Settlement Agreements & Compromise Agreements – How Much?
“How much should I get in my settlement agreement?” (also known as a compromise agreement) is probably the question which we get asked the most. If you’re reading this you’re probably thinking about leaving your job and negotiating a settlement agreement package, either due to a redundancy situation or a dispute. These are unfortunate circumstances, but actually very common.
In this article, we try to look at some of the factors which might indicate how much you should get from your settlement agreement. We have broken these down into ‘internal’ & ‘external’ factors, as well as ‘dispute’ or ‘redundancy’. You can also try our online settlement agreement calculator.
Do you have any colleagues who would be prepared to back you up?
What is strength of your evidence – maybe some emails, or even recordings of meetings?
The more you earn, the more they need to pay you.
Length of service
The longer you’ve been there the more goodwill you’ve built up.
How bad was/is it?
Do you have professional legal representation?
Can you keep calm under pressure and make the right moves?
Do they have lots of money, or, conversely, cash-flow problems?
Does your employer believe you might take them to tribunal?
Can you structure the deal to save both sides tax?
Top 3 TIPS
- Try our Settlement and Compromise Agreement Calculator;
- Be prepared to fight if you want more; and
- Get legal representation, evidence and witnesses.
How Much for my Settlement Agreement in a Redundancy?
If the redundancy is genuine and the selection process is fair, then all you’re technically entitled to is the statutory minimum, which you can find out more about in our redundancy article, rather than any kind of enhanced or ‘ex gratia’ payment. We see these difficult cases most often when there is a genuine economic reason for the redundancy, there are a number of people being made redundant, and there is an objective selection process (like a whole department is going). Even in these situations you can potentially volunteer to leave before the consultation, and ask your employer to pay you an amount in a settlement agreement equivalent to how much would you have earned had you stayed employed and dragged out the consultation process.
In practice however, employers will offer more than the minimum amount in the form of a settlement agreement, in order to facilitate your smooth exit, and paper over the cracks in their selection process. Read more about negotiating your redundancy package. If the redundancy is a complete sham, for example where your employer has fudged the results for personal reasons, then how much you should get will be similar to a dispute situation, as set out below. In that situation you should write to request information about the process, like whether you have been placed in a ‘pool’ for comparison with other colleagues, and if so, who the other colleagues in the pool are, and what are the selection criteria for deciding which employee is made redundant.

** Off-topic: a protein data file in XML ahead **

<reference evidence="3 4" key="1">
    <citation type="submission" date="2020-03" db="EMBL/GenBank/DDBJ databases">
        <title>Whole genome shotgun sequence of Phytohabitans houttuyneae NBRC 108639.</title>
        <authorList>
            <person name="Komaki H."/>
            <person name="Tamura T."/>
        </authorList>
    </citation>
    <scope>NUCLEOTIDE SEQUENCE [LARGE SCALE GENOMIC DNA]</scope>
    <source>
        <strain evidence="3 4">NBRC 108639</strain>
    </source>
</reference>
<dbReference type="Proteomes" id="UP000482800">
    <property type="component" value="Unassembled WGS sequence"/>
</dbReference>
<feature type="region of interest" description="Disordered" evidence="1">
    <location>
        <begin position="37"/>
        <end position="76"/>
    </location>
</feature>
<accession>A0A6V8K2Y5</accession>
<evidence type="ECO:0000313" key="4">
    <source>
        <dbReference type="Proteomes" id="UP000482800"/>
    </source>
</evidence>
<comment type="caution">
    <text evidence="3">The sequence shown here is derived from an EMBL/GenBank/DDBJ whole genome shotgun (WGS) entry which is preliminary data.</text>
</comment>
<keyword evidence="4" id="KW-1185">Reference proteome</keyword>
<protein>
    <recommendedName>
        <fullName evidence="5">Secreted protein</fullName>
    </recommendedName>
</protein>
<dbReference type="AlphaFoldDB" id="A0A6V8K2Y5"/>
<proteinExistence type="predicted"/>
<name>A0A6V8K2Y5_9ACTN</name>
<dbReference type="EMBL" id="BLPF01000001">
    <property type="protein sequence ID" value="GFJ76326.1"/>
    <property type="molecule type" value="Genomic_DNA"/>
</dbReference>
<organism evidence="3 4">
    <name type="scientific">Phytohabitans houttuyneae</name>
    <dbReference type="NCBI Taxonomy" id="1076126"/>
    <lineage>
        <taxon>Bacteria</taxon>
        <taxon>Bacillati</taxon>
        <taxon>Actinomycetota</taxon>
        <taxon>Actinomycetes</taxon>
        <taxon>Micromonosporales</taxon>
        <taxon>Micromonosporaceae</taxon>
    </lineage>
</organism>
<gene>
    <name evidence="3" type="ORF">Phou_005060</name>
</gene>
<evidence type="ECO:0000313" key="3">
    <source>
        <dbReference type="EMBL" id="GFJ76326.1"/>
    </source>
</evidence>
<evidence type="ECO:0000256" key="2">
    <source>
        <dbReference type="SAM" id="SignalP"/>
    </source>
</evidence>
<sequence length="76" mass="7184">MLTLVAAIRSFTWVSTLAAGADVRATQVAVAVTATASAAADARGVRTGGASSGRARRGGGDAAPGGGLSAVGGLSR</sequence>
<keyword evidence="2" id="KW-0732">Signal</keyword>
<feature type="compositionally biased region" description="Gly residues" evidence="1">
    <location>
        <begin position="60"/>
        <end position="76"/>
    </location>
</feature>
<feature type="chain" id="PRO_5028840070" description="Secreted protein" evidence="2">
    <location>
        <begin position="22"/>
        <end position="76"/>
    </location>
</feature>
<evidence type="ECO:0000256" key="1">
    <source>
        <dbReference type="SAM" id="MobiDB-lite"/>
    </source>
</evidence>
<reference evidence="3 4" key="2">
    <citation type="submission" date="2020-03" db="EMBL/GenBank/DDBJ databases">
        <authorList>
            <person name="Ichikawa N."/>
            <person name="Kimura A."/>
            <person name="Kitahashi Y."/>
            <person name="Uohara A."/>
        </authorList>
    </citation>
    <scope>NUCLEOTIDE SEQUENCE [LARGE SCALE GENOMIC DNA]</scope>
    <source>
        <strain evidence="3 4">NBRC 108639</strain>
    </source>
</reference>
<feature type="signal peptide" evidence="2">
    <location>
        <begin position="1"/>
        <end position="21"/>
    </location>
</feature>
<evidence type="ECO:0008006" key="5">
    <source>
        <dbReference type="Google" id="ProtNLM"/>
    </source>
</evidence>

If you’ve not been placed in a pool then ask what the business reason for selecting you is, and point out that there are other people who should have been placed in a pool with you based on their job function. You could put these points into a written grievance and submit it to your employer during the redundancy process, or you may have a right of appeal against your redundancy which you could envoke here.
How Much for my Compromise Agreement in a Dispute?
In a dispute, there are many factors which combine to determine how much you should get, but here is a list of some of the most common ones and how they could affect your settlement agreement amount:
Obviously the more money you earn, the more you should get in a settlement agreement, but then again the more expensive it is for the employer to pay you off. This is the most important factor regarding how much you should get. Normally bonuses are not payable after you have been given your notice, but you can argue for the inclusion of an equivalent amount if you earned it (or were on target) and they are dismissing you unfairly.
If you are nearing retirement age then any claim could be of a much higher value because it could be harder or impossible for you to get another job, therefore your economic loss could be greater. This is especially true if your job is quite specialist and hard to come by anyway.
Number of years worked for current employer:
The longer you’ve worked somewhere the more you’ll get, partly because you’ll by valued by your decision-maker colleagues and have a rapport with the HR department, and partly because you may know too much about ‘where the bodies are buried’ or questionable practices within your organisation, so they will want you to go quietly.
Normally we would negotiate for your notice period to be paid as a lump sum, and then ask for a couple of months’ money on top as a starting point, depending on the case. Of course if your notice period is very long, like 6 months, then your less likely to get anything on top of this, because an employment tribunal would normally only award a successful claimant enough money to tide them over until they find a new job. Read our article about whether notice pay is taxable.
Number of employees: